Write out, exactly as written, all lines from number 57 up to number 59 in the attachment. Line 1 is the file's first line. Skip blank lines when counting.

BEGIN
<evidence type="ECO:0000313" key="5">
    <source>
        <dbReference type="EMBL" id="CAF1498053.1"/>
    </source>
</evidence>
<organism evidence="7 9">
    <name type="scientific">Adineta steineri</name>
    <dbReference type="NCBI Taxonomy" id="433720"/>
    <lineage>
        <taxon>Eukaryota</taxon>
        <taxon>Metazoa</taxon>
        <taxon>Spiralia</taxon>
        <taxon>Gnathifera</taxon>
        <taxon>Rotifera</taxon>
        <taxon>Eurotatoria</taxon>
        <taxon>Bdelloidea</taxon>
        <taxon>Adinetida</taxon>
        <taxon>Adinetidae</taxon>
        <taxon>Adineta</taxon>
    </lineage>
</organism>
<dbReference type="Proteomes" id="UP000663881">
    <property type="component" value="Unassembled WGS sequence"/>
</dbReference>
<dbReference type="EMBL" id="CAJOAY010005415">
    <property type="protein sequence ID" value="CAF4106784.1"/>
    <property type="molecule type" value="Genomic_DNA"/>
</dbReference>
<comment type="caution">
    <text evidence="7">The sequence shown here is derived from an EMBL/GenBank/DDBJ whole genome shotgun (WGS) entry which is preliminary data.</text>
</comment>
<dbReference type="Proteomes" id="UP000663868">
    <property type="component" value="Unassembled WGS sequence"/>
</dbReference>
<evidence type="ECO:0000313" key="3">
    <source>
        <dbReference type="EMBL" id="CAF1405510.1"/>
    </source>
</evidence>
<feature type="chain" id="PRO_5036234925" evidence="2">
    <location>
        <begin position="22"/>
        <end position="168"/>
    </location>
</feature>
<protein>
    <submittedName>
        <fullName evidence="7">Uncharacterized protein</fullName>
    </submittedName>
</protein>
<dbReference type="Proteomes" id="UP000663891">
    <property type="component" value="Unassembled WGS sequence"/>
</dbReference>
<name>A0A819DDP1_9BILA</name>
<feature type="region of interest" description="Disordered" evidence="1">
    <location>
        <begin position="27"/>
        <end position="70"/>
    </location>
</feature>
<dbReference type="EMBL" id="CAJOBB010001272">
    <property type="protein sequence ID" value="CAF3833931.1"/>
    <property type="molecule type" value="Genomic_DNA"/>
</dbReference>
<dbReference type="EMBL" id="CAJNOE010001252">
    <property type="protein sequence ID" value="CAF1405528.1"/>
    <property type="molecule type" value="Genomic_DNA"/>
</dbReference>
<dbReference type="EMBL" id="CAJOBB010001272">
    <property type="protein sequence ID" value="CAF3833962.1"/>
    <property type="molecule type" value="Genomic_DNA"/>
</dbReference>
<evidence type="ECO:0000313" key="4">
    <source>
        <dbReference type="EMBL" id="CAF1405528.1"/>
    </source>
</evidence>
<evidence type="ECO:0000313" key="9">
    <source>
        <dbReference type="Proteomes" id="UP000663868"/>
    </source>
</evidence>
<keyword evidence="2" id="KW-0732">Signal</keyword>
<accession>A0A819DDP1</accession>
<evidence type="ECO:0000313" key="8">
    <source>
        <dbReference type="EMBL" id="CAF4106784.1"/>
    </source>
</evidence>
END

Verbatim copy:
        <begin position="27"/>
        <end position="70"/>
    </location>